Q 3. Another thing, how a matrix can handle a full set of vertices. Is the model matrix is like the pivot point of the set of vertices.

        • przemo_li

          Q1:
          Model matrix store all transformations that apply to __just__ that one model.

          View store all transformations that applay to point of view. (or world in general, since you can move “eye” or whole world).

          Projection is transformations that give you perspective you want.

          Sometimes you can compute ModelView matrix in cpu, and send it as one. Sometimes you can compute ModelViewProjection on cpu and send only one.
          Sometimes you need Mode, View, ModelView, and Projection matrices.
          It depend on computations you want to do!

          Generally less Matrices computation of GPU the better. (because there is no point of computing them for every triangle if you can do it once, and then send as one uniform).

          Also Each VAO that reffer to the same object (one object multiple VAOs) can share one Model matrix if transformations are the same (and you do not have to change this uniform if you send those two VAO’s one after another!).

          Projection changes when you wnat to change perspective.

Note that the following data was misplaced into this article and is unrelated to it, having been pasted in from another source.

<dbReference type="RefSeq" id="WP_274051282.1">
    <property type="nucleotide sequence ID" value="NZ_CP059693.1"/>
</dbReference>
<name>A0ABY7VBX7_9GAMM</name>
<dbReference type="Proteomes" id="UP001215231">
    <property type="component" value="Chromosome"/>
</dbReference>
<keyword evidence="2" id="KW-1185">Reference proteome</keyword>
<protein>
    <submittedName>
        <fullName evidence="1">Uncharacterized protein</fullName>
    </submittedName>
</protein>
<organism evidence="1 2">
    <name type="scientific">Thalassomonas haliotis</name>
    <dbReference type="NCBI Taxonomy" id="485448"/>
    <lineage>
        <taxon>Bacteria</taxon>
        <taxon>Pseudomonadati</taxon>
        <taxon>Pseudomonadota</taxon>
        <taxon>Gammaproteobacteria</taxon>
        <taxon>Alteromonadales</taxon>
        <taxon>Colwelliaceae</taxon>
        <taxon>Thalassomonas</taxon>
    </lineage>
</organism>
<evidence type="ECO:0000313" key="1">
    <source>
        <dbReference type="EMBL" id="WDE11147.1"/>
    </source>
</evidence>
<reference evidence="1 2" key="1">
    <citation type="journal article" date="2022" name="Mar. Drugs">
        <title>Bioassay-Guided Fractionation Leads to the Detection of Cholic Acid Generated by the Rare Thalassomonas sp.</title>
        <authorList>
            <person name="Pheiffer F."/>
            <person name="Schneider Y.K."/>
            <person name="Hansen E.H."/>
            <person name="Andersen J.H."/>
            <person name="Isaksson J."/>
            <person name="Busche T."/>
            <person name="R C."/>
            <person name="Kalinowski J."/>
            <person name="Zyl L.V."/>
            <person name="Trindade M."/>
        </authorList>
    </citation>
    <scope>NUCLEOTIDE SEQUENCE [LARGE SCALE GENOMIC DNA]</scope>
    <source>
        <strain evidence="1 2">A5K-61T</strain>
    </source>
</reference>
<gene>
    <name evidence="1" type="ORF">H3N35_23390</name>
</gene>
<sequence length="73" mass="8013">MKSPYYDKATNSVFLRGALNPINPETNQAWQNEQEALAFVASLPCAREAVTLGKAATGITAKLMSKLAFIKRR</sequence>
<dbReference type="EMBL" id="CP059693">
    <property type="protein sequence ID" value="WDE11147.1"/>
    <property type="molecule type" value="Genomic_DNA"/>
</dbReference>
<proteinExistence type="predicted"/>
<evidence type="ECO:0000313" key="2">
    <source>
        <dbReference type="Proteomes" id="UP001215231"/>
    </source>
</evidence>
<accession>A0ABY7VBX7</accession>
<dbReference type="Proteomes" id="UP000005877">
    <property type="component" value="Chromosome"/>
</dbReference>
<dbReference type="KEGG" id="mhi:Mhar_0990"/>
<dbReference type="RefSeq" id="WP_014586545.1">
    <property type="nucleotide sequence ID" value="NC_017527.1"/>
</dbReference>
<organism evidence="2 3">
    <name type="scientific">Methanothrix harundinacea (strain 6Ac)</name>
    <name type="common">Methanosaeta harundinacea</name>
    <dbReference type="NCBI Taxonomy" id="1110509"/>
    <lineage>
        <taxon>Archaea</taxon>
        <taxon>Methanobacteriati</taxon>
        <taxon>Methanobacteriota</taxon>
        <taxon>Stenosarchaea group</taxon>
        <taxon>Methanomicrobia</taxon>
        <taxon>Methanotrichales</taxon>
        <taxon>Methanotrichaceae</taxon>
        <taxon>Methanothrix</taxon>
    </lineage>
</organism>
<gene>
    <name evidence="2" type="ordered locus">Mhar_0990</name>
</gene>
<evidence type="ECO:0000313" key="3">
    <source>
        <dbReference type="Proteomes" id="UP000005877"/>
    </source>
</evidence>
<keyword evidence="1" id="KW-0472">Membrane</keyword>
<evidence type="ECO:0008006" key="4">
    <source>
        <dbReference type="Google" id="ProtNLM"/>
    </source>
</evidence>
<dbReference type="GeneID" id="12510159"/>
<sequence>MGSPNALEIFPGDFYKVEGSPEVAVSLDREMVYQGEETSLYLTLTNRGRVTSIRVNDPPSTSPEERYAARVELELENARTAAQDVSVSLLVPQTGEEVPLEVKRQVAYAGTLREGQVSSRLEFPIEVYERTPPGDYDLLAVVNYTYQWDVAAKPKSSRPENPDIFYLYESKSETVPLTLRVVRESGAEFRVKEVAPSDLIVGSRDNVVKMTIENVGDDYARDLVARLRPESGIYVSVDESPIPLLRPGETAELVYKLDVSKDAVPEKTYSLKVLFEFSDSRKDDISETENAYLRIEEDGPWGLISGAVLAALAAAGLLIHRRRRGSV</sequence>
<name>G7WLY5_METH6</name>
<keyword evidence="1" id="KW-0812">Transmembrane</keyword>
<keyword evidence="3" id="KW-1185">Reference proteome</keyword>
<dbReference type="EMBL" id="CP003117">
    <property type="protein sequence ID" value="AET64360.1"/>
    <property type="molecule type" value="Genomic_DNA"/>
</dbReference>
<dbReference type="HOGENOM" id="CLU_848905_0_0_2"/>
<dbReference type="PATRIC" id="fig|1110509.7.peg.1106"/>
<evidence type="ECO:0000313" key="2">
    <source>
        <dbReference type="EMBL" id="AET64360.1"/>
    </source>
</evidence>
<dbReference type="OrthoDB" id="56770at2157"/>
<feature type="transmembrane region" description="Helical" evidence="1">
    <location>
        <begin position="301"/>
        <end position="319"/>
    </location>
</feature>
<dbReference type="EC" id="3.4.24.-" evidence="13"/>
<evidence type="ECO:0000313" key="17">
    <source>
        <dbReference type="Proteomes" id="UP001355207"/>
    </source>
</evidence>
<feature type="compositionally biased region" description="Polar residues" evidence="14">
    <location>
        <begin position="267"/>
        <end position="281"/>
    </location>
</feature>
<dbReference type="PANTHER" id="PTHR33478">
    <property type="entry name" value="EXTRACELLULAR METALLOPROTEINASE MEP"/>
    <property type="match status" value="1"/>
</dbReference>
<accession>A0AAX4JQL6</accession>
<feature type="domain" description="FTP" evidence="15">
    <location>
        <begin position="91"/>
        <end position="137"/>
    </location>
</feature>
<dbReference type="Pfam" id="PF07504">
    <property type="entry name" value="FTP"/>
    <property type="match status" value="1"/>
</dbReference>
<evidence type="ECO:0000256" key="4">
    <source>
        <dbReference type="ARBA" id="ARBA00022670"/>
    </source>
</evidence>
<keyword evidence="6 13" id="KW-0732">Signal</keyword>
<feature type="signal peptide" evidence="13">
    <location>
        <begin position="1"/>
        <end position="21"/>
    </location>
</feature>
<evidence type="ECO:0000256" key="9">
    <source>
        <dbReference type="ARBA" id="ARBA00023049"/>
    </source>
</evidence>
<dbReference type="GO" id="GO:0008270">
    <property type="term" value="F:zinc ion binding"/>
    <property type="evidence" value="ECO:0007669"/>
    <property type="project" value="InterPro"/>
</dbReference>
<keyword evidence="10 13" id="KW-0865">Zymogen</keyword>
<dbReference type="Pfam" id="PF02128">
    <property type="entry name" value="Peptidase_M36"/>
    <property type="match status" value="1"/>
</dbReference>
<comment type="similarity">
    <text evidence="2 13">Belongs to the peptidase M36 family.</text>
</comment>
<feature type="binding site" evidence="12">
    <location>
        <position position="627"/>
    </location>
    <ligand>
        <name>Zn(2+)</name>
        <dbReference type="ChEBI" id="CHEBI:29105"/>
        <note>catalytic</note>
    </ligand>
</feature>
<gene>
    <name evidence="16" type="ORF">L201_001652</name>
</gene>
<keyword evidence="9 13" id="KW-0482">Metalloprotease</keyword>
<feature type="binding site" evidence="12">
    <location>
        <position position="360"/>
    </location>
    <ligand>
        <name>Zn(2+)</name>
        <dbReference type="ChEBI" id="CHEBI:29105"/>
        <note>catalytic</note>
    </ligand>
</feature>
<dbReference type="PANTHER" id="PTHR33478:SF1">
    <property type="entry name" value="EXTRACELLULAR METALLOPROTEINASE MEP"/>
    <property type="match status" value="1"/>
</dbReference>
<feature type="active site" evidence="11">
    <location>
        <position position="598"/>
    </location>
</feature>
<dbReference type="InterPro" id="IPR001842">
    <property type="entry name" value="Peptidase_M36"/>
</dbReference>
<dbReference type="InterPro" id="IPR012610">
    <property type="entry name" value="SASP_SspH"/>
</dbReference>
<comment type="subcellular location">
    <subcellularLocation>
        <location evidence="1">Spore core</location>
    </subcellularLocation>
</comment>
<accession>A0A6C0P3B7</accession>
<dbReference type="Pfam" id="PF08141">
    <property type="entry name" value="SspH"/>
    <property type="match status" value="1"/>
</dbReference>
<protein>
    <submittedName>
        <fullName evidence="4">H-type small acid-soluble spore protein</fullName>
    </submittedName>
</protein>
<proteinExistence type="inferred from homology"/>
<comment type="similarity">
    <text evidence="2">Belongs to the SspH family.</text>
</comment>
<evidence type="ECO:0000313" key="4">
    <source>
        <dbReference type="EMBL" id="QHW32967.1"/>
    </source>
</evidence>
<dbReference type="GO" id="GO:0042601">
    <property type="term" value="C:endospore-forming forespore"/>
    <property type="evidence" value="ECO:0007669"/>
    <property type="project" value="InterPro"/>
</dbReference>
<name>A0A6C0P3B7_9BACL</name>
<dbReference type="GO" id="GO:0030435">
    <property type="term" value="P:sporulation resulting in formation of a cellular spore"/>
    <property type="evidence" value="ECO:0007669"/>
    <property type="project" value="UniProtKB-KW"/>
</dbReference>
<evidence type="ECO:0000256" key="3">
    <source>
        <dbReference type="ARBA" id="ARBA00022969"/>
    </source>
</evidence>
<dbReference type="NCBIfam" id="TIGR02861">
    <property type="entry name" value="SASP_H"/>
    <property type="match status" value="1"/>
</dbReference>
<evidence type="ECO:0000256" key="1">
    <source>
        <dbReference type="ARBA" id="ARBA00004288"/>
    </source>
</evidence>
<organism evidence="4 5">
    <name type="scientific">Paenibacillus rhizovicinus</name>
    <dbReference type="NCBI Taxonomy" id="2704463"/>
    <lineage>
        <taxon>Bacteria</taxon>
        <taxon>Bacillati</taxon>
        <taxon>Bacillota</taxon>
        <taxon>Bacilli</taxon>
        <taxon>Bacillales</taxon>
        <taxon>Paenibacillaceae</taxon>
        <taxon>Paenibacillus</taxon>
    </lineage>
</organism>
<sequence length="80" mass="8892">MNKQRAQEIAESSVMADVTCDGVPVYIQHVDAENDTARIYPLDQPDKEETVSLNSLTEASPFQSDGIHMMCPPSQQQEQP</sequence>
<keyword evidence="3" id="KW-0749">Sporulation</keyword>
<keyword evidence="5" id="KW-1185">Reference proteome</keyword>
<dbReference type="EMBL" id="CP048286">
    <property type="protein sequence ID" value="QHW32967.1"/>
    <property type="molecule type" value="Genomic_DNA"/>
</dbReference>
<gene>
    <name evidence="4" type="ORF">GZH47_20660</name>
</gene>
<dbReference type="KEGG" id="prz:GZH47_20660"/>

And view change when you change point of view.

          Q2:
          Assume that you want to move Earth out of solar system.
          You can do two things.

          Move Earth.
          Move every other plantes, star, etc.

          So it is just matter of interpretation, if you move object or you move coordinate system. (Thats why when you want to do second thing you do it in the same manner).

          Q3:
          Generally __every__ vertex from VAO will get the same uniforms. So what ever computations you apply for vertex. Each of them will get the same values.

          So if you want, any transformations to be applied per vertex, you have to attach those values that vary per vertex to VAO itself.

          In other words, when you know what equotation you want to compute, check what values are per vertex, and put them in VAO. And what are shared by set of them. Those put in uniform, and set of vertexes will define what vertexes will land in one VAO.

          Q4:
          You can rotate cube in two different ways.

          Set cube to vanilla state, and then rotate by angle.
          Or